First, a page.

were surrendering did the shooting stop. The French were standing and kneeling,
the barrels of their rifles pointing at the entrance, they let us approach. To
our astonishment we saw the troops were coloured. "Les mains en
l'air" they shouted roughly. Suddenly we were surrounded by the brown
mass. Each of us had 3 or 4 of them knocking our weapons out of our hands,
ripping off our helmets and tearing off our equipment. A few men were still
coming out of the tunnel; one of the last was Gefreiter Wirnharter, who had
been the last man to leave the left tunnel. Of Uzzf. Rupprecht and the rest of
the men in the left tunnel, there would be no more news.
With this final action the fate of the Poudriere and
the small group of men in it was sealed.
Left: The entrance tunnel to the Poudriere in which Dreitzel was wounded.
We were split into two groups surrounded by dark skinned
colonial troops keen on looting. Threatening and sinister the two dark
entrances into the Poudriere faced us. Black smoke still came out of the
mouths. No more of our troops came out. The French soldiers dared not enter;
the danger of an explosion was too great. Any wounded who could not make their
way out would suffocate. Leutnant von Seefried, the Bataillons-Adjutant and
Hauptmann Wilke were not amongst the prisoners. No one knew where they were. As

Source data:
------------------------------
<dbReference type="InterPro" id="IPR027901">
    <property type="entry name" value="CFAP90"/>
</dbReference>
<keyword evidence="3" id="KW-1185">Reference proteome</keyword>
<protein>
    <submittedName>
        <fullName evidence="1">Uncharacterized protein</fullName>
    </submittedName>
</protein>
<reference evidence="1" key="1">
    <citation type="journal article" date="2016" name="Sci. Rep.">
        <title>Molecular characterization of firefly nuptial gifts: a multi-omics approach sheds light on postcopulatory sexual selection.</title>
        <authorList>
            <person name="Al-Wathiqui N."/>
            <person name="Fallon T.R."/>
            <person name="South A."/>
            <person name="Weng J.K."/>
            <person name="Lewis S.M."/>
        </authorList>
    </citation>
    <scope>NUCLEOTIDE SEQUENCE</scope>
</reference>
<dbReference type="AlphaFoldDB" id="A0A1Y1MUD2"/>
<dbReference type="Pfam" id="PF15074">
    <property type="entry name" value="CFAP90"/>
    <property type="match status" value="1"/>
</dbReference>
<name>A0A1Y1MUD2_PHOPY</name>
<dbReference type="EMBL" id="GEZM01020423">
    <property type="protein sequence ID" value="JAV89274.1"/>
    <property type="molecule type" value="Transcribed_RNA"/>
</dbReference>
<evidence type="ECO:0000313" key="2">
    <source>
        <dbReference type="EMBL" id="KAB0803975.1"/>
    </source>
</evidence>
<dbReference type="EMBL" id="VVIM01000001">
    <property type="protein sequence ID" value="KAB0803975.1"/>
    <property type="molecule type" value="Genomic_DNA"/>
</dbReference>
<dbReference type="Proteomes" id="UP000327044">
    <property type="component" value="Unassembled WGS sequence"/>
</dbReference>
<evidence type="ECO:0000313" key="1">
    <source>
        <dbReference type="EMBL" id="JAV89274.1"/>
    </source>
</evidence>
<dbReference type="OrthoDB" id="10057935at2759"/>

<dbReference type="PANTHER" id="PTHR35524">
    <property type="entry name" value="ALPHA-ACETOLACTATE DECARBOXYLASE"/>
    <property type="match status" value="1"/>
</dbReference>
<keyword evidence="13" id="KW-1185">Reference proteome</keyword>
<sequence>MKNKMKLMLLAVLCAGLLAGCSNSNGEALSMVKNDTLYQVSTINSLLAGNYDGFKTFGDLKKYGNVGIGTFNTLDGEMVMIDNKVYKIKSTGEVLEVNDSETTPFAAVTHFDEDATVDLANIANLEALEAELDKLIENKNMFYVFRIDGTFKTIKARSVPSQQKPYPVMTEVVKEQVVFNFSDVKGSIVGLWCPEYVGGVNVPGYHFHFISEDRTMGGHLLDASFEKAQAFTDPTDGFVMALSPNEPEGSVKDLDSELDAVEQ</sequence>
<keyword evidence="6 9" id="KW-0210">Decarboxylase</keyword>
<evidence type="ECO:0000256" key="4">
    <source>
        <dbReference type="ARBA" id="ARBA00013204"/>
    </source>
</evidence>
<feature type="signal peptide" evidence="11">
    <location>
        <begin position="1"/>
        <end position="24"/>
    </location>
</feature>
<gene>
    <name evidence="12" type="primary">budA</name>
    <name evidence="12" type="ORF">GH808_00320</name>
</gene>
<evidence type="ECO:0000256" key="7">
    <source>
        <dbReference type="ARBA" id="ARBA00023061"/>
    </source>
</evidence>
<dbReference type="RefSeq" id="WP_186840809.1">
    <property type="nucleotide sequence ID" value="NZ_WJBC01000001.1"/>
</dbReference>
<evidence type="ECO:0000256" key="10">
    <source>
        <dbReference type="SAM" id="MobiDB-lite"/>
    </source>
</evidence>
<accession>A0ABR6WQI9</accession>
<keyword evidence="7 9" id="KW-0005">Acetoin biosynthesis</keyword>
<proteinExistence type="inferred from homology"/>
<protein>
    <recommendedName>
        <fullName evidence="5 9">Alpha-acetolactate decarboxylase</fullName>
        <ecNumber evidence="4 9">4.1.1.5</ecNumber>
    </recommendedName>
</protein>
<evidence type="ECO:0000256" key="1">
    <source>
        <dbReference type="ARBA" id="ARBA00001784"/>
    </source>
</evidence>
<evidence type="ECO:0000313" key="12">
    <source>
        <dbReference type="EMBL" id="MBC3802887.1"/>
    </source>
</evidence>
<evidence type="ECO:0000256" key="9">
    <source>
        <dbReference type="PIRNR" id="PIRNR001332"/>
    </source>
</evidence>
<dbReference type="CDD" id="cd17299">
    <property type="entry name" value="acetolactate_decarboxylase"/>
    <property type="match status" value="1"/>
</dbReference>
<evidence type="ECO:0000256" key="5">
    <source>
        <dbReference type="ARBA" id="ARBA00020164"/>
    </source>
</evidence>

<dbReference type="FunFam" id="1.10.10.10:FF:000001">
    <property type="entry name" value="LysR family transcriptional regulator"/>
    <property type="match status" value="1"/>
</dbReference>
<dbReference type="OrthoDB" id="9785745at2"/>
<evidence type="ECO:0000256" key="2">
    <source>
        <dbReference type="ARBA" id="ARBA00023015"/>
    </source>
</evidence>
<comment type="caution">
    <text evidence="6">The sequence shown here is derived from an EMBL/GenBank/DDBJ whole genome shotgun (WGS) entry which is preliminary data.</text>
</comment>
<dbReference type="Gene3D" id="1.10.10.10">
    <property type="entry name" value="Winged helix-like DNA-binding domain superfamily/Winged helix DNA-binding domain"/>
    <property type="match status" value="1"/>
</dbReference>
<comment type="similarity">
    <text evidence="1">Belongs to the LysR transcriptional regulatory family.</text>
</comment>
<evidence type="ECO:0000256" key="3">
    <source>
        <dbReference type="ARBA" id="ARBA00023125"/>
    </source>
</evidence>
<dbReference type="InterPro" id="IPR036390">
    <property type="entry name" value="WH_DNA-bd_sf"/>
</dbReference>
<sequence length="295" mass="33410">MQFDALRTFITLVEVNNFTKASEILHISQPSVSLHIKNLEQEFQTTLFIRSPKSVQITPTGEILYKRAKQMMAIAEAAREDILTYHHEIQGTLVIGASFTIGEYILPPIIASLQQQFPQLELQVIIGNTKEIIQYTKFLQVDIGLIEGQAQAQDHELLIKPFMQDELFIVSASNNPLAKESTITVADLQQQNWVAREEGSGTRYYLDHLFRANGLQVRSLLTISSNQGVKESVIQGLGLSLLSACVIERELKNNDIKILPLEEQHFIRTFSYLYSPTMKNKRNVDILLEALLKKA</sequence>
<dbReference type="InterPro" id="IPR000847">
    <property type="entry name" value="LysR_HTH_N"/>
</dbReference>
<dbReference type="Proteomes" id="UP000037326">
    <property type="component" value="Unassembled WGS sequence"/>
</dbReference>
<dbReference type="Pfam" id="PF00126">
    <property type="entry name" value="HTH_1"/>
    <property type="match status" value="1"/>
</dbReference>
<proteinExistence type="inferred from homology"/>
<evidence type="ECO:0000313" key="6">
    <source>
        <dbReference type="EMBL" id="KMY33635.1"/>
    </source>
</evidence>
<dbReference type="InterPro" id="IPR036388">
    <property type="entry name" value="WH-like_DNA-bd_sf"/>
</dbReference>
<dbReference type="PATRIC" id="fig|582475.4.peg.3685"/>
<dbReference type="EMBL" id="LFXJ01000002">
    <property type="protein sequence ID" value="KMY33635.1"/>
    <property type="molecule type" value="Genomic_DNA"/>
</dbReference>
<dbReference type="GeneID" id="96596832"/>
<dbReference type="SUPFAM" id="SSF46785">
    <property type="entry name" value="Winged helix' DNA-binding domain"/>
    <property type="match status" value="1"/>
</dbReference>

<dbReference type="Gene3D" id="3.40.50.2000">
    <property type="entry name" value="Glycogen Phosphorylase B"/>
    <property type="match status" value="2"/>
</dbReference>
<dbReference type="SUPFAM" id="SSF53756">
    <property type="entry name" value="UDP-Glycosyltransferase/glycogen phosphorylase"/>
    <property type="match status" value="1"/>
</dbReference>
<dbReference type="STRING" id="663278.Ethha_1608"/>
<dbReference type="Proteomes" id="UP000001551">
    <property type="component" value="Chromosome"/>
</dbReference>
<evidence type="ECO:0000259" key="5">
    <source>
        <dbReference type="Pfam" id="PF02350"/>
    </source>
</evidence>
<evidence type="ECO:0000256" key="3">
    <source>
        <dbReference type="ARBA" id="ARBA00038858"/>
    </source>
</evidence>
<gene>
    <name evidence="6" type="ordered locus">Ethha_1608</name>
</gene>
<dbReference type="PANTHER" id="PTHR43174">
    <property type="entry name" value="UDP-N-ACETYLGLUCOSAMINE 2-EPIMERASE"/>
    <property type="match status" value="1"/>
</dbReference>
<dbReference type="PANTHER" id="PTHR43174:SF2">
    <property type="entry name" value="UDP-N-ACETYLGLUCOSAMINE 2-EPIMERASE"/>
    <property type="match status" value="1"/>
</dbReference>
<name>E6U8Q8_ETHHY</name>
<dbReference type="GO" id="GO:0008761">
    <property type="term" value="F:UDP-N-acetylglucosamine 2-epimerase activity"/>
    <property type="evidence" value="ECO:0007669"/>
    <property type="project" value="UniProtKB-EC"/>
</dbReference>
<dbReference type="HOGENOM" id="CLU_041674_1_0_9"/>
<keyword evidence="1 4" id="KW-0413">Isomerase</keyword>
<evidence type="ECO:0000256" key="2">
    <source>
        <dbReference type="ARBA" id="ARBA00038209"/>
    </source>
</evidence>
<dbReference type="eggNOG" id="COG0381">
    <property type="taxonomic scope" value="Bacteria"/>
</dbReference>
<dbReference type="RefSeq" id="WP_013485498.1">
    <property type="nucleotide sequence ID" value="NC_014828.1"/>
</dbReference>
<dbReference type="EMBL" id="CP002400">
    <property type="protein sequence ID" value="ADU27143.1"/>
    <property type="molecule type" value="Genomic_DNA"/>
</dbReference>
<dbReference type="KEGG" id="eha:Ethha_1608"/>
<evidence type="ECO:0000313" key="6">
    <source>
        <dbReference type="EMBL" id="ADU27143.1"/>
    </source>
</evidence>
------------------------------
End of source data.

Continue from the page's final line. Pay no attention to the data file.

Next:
dramatic scenes were taking place outside the tunnels a last dramatic act was
taking place inside the room which housed the battalion staff. Leutnant von
Seefried decided to end his life with honour and shoot himself. We were only to
find out later that his attempt had failed, instead of killing himself he had
seriously wounded himself, the shot blinding him. He would later be captured by
the French. Hauptmann Wilke was killed trying to break through enemy lines to
reach our own. Stretcher bearer Maierhofer was killed after being captured.
After he refused to hand over his watch, one of the beasts stabbed him to
death, in spite of his red-cross armband.
Robbed and mishandled the men were eventually sent to
the "Kronprinzen-Straflager" for the rest of the war.
During the dramatic events during the night from the
19th to 20th at the Poudriere, there was lively action in Chaumont. The company
staff was installed here, rejoined by a few of the lightly wounded. The field kitchen
was preparing a meal for the company which should soon arrive, after having
been relieved. The mood was now rather dampened. The returning lightly wounded
had reported the events from the 13th of July onwards. It became clear that
only a handful of men would be returning. The majority of the company,
including all the officers were reckoned to be dead or wounded. Lightly wounded
were still trickling in. Their reports were vague. Some spoke of the Poudriere
and all its occupants being captured, but there was no confirmation of this